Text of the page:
"I'm here to see Mr. Brown."

"Who do you work for?"

"I work for Mr. Monopenny."

Valenti's eyes flickered.

"Who is Monopenny?"

I said: "Mr. Monopenny works for Mr. Cox."

But I was thinking: "I knew I shoulda made up my own cover story."

At the time I didn't have a clue that the man in front of me had flown 51 combat missions over Europe, ridden in John F. Kennedy's bloody motorcade, stood beside Lyndon Johnson as he took the oath of office. But I knew his suit cost 10 times more than Mr. Beatie's, knew from the steely look in his eyes that he'd chewed up and swallowed more power than I would ever dream of tasting.

And I did not imagine that my final answer - "He works for Mr. Beatie" - was going to satisfy him even a little bit. I was right. "Who does Mr. Beatie work for?" he said without a pause.

"The CIA," I confessed.

The steel went out of Jack Valenti's gaze. He looked me up and down once, twice, memorizing me, and without a word went into his office, closing the door.

Mr. Brown showed up eventually. Marco was out of cigarettes by the time I got back to the vehicle.

A week later I was rewinding the seduction scene from "The Graduate" when Marco banged open the screening room door.

"Newsham, they want you down the hall!" Then, after a significant silence he added, "Some real brass."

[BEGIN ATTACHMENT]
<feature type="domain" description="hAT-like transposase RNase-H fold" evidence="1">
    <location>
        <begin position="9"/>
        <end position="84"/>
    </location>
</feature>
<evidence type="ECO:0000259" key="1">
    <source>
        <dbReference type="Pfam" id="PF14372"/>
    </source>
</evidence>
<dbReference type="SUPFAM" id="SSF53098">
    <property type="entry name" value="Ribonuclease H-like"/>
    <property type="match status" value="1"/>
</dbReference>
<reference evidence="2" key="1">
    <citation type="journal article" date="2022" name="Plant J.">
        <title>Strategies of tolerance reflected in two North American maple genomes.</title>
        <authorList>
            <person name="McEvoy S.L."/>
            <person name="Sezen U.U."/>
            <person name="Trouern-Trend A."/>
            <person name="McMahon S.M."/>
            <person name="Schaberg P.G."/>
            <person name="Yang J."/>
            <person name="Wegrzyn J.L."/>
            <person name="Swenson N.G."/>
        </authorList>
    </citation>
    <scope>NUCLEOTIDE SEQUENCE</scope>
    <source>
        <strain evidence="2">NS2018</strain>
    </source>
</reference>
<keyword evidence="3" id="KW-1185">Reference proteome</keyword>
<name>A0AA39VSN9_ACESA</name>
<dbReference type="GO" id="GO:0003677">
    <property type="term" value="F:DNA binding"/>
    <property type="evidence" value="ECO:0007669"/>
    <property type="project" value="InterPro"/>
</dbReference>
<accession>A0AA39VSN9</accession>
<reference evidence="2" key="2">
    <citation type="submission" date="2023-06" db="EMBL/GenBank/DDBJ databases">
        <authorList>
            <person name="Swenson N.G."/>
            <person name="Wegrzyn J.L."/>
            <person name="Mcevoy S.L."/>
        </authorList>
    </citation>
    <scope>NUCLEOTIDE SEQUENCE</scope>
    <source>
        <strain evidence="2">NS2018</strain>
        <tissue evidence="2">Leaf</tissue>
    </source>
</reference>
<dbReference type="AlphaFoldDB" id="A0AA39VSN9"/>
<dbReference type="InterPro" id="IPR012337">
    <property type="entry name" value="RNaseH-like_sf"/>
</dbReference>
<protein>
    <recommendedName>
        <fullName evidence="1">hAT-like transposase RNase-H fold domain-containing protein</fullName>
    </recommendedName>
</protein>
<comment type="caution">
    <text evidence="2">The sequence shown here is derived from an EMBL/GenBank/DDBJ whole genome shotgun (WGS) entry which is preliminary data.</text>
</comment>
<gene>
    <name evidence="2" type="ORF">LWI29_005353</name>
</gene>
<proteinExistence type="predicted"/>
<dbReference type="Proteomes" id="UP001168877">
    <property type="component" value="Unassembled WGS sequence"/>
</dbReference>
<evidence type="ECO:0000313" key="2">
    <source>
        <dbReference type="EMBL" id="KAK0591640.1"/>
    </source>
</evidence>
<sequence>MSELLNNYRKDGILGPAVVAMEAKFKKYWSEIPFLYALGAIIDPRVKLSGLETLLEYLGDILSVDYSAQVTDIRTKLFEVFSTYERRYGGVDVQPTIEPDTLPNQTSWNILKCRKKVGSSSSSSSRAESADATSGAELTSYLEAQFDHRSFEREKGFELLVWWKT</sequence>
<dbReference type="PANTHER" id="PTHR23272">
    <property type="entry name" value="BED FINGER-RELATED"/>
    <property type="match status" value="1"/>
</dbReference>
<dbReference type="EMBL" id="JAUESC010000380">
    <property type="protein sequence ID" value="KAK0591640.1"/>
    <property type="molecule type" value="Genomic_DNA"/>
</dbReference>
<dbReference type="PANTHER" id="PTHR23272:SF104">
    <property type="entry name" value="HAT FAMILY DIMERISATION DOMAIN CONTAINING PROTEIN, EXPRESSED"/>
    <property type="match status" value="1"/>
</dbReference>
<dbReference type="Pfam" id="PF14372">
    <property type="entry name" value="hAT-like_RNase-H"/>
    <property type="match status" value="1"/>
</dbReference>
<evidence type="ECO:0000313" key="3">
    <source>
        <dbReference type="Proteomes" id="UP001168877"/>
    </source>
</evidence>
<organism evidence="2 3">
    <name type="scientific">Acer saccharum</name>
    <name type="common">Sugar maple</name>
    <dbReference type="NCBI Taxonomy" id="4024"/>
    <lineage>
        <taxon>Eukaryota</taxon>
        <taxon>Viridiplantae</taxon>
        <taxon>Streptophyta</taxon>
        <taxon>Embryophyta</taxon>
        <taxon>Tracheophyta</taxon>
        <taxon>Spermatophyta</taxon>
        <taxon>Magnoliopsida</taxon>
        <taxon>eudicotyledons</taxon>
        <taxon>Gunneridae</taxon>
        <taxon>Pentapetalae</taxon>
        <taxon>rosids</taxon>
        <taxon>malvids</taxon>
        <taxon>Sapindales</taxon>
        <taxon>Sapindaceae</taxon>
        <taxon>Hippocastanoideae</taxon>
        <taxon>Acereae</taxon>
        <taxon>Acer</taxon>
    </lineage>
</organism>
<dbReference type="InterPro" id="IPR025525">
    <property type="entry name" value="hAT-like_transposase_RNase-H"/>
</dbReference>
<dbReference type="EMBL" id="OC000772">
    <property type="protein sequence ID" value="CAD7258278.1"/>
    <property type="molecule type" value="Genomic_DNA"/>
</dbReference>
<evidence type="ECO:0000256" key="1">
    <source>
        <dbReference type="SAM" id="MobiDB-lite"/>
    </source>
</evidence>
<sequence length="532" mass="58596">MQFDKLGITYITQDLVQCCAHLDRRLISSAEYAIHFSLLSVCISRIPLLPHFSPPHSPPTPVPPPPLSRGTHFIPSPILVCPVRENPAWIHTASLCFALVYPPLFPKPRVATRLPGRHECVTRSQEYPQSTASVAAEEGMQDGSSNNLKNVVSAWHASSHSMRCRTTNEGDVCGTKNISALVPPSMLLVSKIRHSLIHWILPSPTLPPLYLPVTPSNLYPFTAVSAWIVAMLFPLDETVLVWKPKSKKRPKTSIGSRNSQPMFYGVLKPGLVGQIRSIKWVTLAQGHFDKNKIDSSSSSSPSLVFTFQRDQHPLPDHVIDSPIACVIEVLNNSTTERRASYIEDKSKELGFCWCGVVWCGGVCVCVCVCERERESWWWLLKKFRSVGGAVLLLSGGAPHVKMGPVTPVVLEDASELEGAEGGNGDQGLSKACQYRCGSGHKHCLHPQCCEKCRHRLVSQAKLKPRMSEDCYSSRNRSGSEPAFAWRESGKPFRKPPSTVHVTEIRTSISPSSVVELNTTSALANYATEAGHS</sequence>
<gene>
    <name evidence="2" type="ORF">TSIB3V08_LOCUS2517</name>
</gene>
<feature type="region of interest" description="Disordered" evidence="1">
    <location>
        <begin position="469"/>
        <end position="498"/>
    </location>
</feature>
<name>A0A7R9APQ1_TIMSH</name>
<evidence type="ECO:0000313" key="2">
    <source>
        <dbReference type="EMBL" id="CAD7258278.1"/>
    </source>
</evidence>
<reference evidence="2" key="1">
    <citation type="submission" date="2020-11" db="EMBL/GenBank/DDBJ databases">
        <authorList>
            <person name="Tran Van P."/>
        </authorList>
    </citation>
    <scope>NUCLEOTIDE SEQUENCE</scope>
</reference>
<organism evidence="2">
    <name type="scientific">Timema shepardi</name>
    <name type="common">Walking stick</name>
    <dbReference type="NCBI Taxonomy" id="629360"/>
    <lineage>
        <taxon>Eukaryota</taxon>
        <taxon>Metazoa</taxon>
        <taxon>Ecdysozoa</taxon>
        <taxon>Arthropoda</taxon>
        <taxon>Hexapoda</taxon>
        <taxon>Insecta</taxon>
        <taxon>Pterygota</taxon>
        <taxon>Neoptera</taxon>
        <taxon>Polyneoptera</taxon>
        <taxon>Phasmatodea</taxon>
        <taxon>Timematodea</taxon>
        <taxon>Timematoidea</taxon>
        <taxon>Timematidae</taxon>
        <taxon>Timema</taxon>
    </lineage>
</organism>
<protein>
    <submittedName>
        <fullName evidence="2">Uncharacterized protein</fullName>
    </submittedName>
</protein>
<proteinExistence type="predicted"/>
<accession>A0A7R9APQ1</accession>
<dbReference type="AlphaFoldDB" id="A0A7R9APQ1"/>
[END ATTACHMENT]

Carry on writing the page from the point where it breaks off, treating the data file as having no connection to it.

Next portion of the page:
I pulled on my J.C. Penney sports coat, affixed my CIA badge and my clip-on tie. Crew-cut men in colorless suits crowded around an oval table in the conference room, smoking cigarettes and sizing me up. Mr. Beatie looked nervous.

"These men would like to ask you some questions, Bradley. Can I get you a Coke or anything?"

"No, thanks."

I would take mine like a man.

Sure enough, the unsmiling men asked me to tell them what I remembered about last Tuesday's film run. About halfway through my story they started leaning back in their chairs. Smiles started to poke out from under their practiced stares. By the time I reached my punch line, "The CIA," the room was on the verge of table-thumping.

I stumbled out of there not knowing exactly what I had done, but Marco helped me put it all together.

"Think about it," he said. "All those years in the White House! You know Valenti must have made some enemies - maybe some right here in this building. He finds this punk CIA agent sitting in his office and he gets worried! He's been calling his contacts trying to find out why the CIA is poking around."

Men I'd never seen before began dropping by the Film Library to hear my tale and slug me on the shoulder. The entire Washington-New York corridor, they said, had become an angry beehive of phone calls and whispers. When I left that fall for my sophomore year of college, Marco told me he was looking forward to some peace and quiet.

I'm 48 years old now. Jack Valenti is 78. For more than 30 years he's been head of the MPAA. For 15 years I've been a San Francisco cab driver. Last Sunday night I parked near a bar at 18th and Castro, found a chair and sat back to watch the motion picture industry's biggest night, and to salute the most powerful man I ever threw a scare into.

Washington Post, Sunday, April 2, 2000